The Effortless Extremes thread

Everything about Sudoku that doesn't fit in one of the other sections

Postby RW » Thu Oct 05, 2006 4:52 pm

wapati wrote:And this one, submitted earlier?


I wasn't sure if you wanted to make it more minimal, as it is possible while retaining symmetry and the BUG, but if you want it fully symmetrical I can put it like that also.

RW
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Postby wapati » Thu Oct 05, 2006 5:27 pm

RW wrote:
wapati wrote:And this one, submitted earlier?


I wasn't sure if you wanted to make it more minimal, as it is possible while retaining symmetry and the BUG, but if you want it fully symmetrical I can put it like that also.

RW


Thanks RW, I like the full symmetry, it is rare enough!
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Postby daj95376 » Sat Oct 07, 2006 4:19 am

RW,

You have this puzzle under BUG+2, but it's also a UR Type 1 for <14>.
Code: Select all
3. Mike Barker
 *-----------*
 |.4.|36.|1..|
 |...|...|7..|
 |.8.|19.|..2|
 |---+---+---|
 |2.5|...|...|
 |...|...|3..|
 |...|2..|..6|
 |---+---+---|
 |61.|...|.98|
 |95.|.4.|...|
 |7..|6..|2..|
 *-----------*

You have this puzzle under BUG+2, but it's also an XYZ-Wing on [r1c9].
Code: Select all
6. Mike Barker
 *-----------*
 |2.9|...|7..|
 |.8.|.49|...|
 |...|...|...|
 |---+---+---|
 |..4|1..|.9.|
 |.63|9..|4..|
 |5.8|2..|...|
 |---+---+---|
 |.32|81.|...|
 |...|...|6.5|
 |...|43.|..1|
 *-----------*

You have this puzzle under Unique Rectangles, but there appears to be more than one.
Code: Select all
*)  UR Type 1 for <34>
#)  UR Type 4 for <79> -- eliminates 9 in [r47c7]
@)  UR Type 4 for <15> -- eliminates 1 in [r79c5]

5. Mike Barker
 *-----------*
 |.7.|5..|...|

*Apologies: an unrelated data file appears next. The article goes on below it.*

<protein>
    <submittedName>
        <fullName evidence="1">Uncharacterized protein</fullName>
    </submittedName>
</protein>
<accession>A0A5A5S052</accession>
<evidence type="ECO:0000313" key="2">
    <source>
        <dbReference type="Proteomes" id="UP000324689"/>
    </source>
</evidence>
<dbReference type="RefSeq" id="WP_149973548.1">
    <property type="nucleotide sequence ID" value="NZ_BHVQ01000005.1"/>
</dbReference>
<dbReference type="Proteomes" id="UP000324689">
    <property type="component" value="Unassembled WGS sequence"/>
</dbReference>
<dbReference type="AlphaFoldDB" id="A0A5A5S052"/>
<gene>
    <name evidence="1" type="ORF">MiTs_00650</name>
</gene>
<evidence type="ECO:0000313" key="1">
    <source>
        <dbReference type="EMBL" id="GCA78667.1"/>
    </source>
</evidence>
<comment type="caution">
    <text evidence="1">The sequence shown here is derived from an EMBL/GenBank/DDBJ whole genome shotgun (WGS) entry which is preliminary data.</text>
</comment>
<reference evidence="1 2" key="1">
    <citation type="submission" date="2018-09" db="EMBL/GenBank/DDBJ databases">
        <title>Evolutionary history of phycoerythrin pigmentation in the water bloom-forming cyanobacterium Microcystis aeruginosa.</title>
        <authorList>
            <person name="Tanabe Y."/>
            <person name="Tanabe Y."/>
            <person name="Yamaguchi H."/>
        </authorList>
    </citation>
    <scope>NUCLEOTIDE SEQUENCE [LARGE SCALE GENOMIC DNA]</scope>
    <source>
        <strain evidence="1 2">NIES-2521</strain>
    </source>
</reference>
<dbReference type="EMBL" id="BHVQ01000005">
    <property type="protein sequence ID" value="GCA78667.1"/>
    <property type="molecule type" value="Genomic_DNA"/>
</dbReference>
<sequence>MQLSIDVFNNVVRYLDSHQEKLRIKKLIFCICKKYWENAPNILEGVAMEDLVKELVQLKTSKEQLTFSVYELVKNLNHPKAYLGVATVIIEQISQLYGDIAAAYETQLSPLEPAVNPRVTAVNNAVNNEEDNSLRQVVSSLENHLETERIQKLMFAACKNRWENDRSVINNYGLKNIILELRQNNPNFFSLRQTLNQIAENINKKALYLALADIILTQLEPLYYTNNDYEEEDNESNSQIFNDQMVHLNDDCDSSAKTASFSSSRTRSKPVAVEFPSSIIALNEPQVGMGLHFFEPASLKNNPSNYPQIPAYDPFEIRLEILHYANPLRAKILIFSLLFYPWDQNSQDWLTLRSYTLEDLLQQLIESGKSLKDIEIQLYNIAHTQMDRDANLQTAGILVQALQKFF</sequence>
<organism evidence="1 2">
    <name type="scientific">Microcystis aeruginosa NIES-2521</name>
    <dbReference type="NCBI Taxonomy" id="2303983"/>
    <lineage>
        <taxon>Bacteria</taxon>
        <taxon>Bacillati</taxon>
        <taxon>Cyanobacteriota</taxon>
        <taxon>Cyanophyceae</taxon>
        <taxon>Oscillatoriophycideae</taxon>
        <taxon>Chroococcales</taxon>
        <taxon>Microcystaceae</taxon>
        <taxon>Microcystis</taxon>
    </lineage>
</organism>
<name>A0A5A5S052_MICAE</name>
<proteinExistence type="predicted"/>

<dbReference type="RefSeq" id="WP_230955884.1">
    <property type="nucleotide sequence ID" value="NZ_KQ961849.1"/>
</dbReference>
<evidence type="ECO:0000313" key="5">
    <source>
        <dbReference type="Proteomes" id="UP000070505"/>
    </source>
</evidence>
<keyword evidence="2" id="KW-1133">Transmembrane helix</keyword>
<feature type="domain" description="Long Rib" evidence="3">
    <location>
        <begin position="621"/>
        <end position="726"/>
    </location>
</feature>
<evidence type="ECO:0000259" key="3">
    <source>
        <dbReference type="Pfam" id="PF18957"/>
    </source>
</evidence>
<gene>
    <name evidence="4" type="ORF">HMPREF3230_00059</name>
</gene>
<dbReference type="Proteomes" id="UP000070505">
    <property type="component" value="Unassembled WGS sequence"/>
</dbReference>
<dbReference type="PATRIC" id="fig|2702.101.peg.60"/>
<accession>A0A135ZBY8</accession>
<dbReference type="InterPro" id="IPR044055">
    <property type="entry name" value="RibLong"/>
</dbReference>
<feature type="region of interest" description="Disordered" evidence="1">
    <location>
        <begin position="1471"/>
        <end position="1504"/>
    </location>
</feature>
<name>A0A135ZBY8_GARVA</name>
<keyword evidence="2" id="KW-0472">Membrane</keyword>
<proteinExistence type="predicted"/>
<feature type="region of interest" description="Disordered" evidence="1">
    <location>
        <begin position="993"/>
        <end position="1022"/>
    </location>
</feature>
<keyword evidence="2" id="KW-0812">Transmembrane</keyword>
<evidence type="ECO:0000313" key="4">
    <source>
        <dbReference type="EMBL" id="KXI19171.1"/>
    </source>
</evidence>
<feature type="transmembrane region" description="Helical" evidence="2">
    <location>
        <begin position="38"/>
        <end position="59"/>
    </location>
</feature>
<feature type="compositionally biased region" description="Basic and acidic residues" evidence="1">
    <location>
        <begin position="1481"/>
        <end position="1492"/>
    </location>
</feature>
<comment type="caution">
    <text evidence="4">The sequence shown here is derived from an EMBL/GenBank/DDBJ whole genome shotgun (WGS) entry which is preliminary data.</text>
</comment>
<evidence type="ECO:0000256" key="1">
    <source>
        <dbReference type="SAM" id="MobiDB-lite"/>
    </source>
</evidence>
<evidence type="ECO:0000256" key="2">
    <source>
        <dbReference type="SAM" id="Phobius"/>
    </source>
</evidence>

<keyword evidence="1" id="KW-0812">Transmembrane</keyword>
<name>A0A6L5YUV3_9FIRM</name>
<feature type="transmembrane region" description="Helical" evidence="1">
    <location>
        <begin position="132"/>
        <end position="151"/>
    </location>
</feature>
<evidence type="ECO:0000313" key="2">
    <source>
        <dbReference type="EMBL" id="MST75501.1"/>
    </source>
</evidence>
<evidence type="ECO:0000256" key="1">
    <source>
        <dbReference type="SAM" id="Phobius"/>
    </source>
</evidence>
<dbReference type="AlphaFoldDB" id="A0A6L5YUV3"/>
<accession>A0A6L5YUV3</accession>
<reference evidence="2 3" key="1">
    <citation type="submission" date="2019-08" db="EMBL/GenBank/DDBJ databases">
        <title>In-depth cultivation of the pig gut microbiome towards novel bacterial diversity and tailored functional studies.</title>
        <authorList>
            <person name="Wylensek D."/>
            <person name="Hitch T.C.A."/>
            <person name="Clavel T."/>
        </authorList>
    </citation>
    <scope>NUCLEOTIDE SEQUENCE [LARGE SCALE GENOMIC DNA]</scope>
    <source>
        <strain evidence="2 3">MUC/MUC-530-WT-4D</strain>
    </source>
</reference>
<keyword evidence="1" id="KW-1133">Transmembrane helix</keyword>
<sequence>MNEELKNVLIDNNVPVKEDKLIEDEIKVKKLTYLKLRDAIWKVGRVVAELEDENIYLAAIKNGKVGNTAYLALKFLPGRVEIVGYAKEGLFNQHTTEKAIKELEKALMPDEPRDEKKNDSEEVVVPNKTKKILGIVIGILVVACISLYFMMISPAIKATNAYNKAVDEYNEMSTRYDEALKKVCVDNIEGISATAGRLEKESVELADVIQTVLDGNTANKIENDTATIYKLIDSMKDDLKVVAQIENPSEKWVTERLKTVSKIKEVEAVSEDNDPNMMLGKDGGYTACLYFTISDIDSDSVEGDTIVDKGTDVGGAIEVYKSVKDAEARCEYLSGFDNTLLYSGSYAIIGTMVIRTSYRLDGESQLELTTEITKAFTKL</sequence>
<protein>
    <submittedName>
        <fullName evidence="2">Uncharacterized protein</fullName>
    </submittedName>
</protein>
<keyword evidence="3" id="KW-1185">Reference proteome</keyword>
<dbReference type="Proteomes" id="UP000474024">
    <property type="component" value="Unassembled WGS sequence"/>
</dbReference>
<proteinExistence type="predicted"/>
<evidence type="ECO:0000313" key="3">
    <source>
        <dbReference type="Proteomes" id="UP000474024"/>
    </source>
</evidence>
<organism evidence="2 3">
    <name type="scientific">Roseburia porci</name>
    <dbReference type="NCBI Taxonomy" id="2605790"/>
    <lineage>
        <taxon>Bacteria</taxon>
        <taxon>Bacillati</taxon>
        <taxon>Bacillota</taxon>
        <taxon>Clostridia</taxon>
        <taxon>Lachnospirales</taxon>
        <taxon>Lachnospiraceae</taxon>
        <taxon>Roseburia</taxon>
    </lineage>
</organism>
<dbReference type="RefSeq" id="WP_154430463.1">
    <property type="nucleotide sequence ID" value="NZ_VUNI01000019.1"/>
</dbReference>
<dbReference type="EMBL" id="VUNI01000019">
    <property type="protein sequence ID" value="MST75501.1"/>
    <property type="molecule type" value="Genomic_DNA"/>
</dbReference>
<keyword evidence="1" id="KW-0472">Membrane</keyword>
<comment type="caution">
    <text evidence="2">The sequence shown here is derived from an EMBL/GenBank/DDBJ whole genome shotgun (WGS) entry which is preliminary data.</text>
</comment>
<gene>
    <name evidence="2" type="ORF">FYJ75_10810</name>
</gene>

|4..|19.|...|
 |51.|...|.9.|
 |---+---+---|
 |.43|.2.|.1.|
 |..8|...|.26|
 |.2.|3..|..5|
 |---+---+---|
 |...|...|.8.|
 |...|7..|.51|
 |79.|...|..2|
 *-----------*

 *--------------------------------------------------------------------*
 | 8      7      9      | 5      34*    2      | 1      6      34*    |
 | 4      3      2      | 1      9      6      | 5      7      8      |
 | 5      1      6      | 48     3478-  3478   | 2      9      34*    |
 |----------------------+----------------------+----------------------|
 | 69     4      3      | 689    2      5      | 789-   1      79#    |
 | 19     5      8      | 49     147    147    | 3      2      6      |
 | 169    2      7      | 3      168    18     | 89     4      5      |
 |----------------------+----------------------+----------------------|
 | 3      6      15@    | 2      145-   149    | 479-   8      79#    |
 | 2      8      4      | 7      36     39     | 69     5      1      |
 | 7      9      15@    | 468    14568- 148    | 46     3      2      |
 *--------------------------------------------------------------------*

You have this puzzle under Unique Rectangles, but there appears to be more than one.
Code: Select all
*) UR Type 4 for <46> -- eliminates 6 in [r5c47]
#) UR Type 4 for <67> -- eliminates 6 in [r1c12]

14. Mike Barker:
 *-----------*
 |...|..2|..4|
 |..1|7..|8..|
 |.4.|.6.|.3.|
 |---+---+---|
 |4.6|...|..5|
 |3.7|...|.8.|
 |...|..9|...|
 |---+---+---|
 |..9|.18|..2|
 |1..|...|.5.|
 |.5.|..4|76.|
 *-----------*

 *--------------------------------------------------------------------*
 | 56789- 3678-  358    | 1389   3589   2      | 156    19     4      |
 | 2569   236    1      | 7      4      35     | 8      29     69     |
 | 2589   4      258    | 189    6      15     | 125    3      7      |
 |----------------------+----------------------+----------------------|
 | 4      1289   6      | 1238   2378   137    | 12     1279   5      |